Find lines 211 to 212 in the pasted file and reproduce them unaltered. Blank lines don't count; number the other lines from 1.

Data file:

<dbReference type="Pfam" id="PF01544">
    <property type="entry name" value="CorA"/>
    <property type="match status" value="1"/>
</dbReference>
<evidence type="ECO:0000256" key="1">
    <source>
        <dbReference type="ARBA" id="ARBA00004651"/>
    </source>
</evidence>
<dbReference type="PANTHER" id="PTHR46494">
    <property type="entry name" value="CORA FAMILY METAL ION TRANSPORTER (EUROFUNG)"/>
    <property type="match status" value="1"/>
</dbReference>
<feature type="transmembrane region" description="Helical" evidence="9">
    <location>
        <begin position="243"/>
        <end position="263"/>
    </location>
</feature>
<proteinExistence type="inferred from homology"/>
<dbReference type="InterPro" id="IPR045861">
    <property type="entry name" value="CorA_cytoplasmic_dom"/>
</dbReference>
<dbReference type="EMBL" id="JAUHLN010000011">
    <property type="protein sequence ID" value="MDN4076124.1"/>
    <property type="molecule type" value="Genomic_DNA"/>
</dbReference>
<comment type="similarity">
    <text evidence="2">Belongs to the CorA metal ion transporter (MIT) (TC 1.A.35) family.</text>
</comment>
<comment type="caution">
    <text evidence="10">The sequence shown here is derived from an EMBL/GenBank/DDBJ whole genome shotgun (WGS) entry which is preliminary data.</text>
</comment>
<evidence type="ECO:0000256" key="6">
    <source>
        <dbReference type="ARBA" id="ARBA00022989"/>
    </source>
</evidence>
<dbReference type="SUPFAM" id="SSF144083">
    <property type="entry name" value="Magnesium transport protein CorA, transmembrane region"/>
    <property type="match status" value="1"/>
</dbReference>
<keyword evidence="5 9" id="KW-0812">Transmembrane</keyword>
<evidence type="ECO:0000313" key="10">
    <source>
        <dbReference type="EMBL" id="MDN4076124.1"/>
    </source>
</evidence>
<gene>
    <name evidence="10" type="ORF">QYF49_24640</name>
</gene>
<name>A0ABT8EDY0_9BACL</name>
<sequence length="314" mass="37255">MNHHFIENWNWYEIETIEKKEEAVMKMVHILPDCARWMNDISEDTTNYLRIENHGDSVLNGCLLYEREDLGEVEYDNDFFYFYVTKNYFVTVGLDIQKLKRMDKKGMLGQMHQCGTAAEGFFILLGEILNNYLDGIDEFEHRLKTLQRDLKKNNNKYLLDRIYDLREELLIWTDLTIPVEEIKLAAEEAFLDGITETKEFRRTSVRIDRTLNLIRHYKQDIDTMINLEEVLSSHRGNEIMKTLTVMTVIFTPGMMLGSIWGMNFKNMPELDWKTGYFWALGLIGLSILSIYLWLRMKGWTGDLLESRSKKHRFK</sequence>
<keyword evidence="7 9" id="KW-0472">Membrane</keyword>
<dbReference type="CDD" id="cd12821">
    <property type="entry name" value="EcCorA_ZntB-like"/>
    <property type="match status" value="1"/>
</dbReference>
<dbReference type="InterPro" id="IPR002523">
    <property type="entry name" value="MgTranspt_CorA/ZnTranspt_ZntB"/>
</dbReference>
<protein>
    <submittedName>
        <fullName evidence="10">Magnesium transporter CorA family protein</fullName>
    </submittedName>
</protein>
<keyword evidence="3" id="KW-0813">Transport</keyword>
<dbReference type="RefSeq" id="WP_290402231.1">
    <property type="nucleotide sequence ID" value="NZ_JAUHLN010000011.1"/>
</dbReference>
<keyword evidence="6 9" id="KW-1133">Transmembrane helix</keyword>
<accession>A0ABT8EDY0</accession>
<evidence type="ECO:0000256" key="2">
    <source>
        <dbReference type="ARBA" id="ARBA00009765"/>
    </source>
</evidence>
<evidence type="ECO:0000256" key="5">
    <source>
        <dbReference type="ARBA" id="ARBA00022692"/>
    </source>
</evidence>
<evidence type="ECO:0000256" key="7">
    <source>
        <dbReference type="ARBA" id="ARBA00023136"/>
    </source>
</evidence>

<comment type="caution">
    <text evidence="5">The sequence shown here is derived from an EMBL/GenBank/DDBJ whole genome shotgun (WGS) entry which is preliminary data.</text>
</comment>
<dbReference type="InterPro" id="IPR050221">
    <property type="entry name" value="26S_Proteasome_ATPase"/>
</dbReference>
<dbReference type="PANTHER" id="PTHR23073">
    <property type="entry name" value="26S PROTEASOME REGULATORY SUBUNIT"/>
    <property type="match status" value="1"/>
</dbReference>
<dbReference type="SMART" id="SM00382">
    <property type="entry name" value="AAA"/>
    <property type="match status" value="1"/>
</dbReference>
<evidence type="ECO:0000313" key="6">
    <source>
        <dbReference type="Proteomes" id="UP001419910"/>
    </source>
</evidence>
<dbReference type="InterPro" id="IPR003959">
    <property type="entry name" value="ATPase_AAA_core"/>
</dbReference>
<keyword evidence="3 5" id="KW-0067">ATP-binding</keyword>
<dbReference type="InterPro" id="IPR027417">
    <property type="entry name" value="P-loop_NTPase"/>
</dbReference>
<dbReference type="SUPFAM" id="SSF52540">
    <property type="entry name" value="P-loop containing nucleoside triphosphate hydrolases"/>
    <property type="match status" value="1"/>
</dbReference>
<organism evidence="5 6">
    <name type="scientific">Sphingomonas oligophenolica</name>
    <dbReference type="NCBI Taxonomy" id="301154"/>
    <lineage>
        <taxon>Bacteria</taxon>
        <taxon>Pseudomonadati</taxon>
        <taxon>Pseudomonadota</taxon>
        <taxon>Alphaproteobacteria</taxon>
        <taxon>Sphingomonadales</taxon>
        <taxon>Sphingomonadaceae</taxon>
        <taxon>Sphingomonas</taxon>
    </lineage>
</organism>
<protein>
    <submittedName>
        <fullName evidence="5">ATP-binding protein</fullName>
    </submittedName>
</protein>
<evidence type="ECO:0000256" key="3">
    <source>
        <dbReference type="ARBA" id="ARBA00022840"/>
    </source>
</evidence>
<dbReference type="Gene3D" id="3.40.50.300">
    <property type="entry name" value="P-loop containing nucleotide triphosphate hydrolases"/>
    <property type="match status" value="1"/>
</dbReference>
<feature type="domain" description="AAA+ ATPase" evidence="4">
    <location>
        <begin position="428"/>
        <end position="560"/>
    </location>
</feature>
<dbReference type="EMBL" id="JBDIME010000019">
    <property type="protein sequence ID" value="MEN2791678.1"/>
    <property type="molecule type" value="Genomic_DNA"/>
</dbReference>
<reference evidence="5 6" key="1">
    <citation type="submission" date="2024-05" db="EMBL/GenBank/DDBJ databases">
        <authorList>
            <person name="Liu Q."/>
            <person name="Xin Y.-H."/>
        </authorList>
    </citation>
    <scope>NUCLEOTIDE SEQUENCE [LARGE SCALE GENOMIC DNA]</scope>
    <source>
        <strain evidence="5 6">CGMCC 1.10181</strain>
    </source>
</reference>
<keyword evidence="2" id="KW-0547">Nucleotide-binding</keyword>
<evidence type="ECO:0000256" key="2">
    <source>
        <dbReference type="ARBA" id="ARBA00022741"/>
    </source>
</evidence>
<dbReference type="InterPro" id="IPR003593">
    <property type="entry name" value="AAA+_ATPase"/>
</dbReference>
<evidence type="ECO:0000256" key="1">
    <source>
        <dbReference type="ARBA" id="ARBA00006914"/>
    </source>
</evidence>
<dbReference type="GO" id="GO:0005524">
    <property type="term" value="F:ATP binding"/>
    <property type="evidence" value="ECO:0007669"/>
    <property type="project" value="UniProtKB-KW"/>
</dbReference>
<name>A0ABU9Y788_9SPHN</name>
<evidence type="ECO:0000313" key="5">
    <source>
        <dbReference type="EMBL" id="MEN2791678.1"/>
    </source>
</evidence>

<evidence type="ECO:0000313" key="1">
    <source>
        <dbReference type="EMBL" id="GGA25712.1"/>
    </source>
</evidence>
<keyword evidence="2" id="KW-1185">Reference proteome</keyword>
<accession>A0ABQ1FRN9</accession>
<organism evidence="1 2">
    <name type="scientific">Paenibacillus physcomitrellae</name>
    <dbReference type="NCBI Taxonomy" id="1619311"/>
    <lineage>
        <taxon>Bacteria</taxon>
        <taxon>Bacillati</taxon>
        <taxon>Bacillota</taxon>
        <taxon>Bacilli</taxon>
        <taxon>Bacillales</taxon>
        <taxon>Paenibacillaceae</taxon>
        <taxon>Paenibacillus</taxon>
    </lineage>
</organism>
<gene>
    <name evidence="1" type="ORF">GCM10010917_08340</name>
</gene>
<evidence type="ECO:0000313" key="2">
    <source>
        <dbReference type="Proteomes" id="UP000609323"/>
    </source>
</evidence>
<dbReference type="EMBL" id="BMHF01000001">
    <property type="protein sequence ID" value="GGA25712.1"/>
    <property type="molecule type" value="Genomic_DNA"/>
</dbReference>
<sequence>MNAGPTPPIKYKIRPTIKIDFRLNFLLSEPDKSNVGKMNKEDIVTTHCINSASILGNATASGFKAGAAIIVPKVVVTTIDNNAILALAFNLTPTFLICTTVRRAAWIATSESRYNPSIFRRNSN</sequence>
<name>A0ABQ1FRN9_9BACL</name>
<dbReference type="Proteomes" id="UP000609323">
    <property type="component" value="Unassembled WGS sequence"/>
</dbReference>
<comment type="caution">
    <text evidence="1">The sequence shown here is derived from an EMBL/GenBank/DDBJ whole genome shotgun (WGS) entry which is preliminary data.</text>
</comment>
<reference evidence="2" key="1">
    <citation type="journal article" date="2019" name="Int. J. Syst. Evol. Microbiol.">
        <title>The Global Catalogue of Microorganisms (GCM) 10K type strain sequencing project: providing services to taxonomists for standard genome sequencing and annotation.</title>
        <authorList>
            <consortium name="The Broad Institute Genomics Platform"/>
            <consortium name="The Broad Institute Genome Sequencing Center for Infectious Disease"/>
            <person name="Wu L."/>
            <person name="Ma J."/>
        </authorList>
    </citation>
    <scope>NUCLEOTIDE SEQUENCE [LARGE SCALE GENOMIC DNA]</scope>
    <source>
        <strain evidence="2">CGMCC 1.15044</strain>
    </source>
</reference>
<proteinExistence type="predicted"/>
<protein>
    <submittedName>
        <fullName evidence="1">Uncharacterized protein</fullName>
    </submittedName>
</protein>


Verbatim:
</organism>
<gene>